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EDI Class Brings Together Designers and Entrepreneurs

EDI students help solve human-centered design issues for undergraduates working on startups

Haoqi Zhang works with EDI students in the DSGN 401-2: Human-Centered Design Studio 2 course.Haoqi Zhang works with EDI students in the DSGN 401-2: Human-Centered Design Studio 2 course.
Billy Banks, associate director of The Garage, talks to students.Billy Banks, associate director of The Garage, talks to students.

Future designers are learning to work with future entrepreneurs by failing fast and moving forward as two McCormick School of Engineering classes collaborate this winter quarter.

Master’s candidates in Segal Design Institute’s Engineering Design Innovation (EDI) course “Interaction Design” consult on undergraduates’ startups in the Farley Center for Entrepreneurship and Innovation’s class “Radical Entrepreneurship.”

This Wildcat-to-Wildcat relationship gives the graduate students real-world projects while learning how to make self-directed decisions.

“Instead of telling the students what to do for a client, in this class, we give them a framework for how to make these decisions for themselves,” said Haoqi Zhang, who leads DSGN 401-2 and is the Breed Chair of Design and assistant professor in computer science in Northwestern’s McCormick School of Engineering. “They need to take ownership of their work and build a conceptual framework.”

The 20 graduate students, most with an engineering background, help solve human-centered design issues for the undergraduates’ five startups, ranging from a company that makes comfortable suits to a firm that rents posters for dorm rooms.

EDI student Chris Datsikas’s team interacts with the undergraduates behind Unruled, a company selling paper notepads for visual thinkers who are environmentally conscious. The student team developed Unruled while in Farley’s “Principles of Entrepreneurship” course, and after launching a successful Kickstarter in spring 2017, they entered Wildfire, Northwestern’s summer accelerator program. The team now operates its own website and sells the product, which uses a 100% post-consumer waste recycled cover and a 30% post-consumer waste recycled interior, on Amazon Prime — and promises to plant a tree in the Amazon for every purchase made.

“They are very far along in their company and are very professional,” Datsikas said. “We look for ways to create novel human interactions, like creating interesting content for their website to encourage people to buy their products. Or, we work on ideas to show their environmentally sustainable mission.”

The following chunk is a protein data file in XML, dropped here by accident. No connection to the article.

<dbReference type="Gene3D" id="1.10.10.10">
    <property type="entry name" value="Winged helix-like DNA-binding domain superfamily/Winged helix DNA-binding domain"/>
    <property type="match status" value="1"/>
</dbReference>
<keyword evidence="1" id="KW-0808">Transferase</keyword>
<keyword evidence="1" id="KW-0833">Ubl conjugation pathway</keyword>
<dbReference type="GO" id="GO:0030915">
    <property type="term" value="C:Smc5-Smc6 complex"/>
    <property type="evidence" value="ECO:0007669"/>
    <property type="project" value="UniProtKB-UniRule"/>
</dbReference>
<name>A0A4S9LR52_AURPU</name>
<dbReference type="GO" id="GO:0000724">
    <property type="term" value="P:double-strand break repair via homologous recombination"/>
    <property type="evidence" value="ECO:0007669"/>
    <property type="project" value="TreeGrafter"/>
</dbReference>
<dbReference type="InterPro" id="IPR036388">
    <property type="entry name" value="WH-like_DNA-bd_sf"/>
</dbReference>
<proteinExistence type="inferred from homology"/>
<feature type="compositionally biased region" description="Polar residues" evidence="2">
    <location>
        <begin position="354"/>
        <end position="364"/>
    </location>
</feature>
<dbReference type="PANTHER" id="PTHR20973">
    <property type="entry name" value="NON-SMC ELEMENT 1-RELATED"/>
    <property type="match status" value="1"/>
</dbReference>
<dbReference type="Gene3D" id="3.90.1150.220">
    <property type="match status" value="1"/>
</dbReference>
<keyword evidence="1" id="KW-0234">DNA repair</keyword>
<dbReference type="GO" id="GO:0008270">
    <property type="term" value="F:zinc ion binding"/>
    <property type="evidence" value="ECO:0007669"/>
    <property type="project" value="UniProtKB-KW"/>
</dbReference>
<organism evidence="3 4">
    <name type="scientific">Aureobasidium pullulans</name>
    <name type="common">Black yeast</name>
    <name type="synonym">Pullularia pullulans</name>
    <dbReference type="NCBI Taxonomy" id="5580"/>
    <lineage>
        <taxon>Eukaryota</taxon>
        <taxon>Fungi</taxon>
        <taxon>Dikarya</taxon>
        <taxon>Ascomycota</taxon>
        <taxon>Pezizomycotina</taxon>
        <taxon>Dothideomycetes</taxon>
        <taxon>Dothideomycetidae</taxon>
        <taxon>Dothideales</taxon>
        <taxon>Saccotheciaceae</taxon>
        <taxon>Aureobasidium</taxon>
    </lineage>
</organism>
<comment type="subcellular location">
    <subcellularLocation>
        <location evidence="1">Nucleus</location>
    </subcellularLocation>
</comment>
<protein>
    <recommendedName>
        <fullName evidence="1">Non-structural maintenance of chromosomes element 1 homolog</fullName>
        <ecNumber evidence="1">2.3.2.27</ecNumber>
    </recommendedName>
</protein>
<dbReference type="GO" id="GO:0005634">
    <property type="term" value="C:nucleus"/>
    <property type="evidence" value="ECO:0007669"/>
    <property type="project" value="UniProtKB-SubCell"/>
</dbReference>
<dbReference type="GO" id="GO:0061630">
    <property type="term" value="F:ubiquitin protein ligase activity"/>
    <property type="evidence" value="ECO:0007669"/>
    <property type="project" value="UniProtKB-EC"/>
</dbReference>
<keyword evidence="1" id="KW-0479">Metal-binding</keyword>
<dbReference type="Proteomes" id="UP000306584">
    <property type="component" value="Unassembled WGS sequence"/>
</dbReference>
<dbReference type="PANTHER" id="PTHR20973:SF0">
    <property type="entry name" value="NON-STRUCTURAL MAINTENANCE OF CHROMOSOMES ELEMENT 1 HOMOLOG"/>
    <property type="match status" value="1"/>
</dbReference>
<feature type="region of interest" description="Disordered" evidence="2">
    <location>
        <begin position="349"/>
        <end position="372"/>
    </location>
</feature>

Fast pace

Traditionally, work in design classes build upon each other week after week — first understanding the needs of the end users, then storyboarding, next paper prototyping, followed by computer prototyping, and finally evaluation and testing.

But the pedagogy of 401-2 follows a different path, with all of those steps taught at once, and students expected to work quickly through the decision-making process. Projects are developed in two-week cycles, called sprints.

“The sprints allow the students to fail fast and try again,” Zhang said. “It is a taste of working at a startup while still in school.”

Sprints give the graduate students four chances in the quarter to develop design plans for their clients — who are also quickly pivoting in developing their overall business plans.

“I warn them — you’re going to hate this for about two weeks,” said Billy Banks, associate director of The Garage, Northwestern’s hub for student entrepreneurship. “They have to deal with ambiguity. There might not be a right answer, and that can be hard for them.”

Banks serves as a bridge, co-teaching the EDI course on Monday afternoons as well as the undergraduate class, ENTREP 350-1, on Tuesday evenings.

“My goal is to overwhelm them with options and to get them to prioritize those options. But how they do it is up to them,” Banks added.

Design arguments

On a Monday in January, Zhang approaches a key lesson — creating the all-important design argument. He tells his graduate students: “Every time you design I will ask, ‘What is your design argument?’”

“Design arguments are the reasons why a design may work. They provide a framework for analyzing, selecting, and evaluating ideas,” he said. “You need to build a language for thinking about how to argue for an idea and explain why it is the right move. And, ultimately, we don’t just want to know if your design works or not. We want to know why it works or not.”

Though the decision process in creating that argument is self-directed, “you don’t just do what you want, but you must align your ideas with the goals of the companies,” Zhang said.

Every week or so, the design teams meet with the entrepreneurial teams, but the groups stay in touch regularly on Slack.

Sometimes, the designer and the entrepreneurs head in different directions.

This class shows students that their potential solutions to human-centered design issues are not always right — but neither are their clients’. They learn to go back to their research and use their design arguments to convince their clients that their ideas are the most beneficial to the business’ goals.

“We teach them how to have difficult conversations,” Banks said. “When the groups disagree, they are taught to use their design arguments, and make an argument for your ideas based on your research.”

Support system

Zhang, Banks, and Amish Desai, their co-lecturer with a long history in design for startups, provide support and guidance without giving specific direction.

“Having three teachers is very valuable,” Datsika said. “They offer a breadth of perspectives, coming from the academic, business, and startup worlds. That’s a unique part of the special community that’s at Segal.”

“We go into the class expecting to be uncomfortable,” he added. “But it’s so supportive, and we know we can succeed.”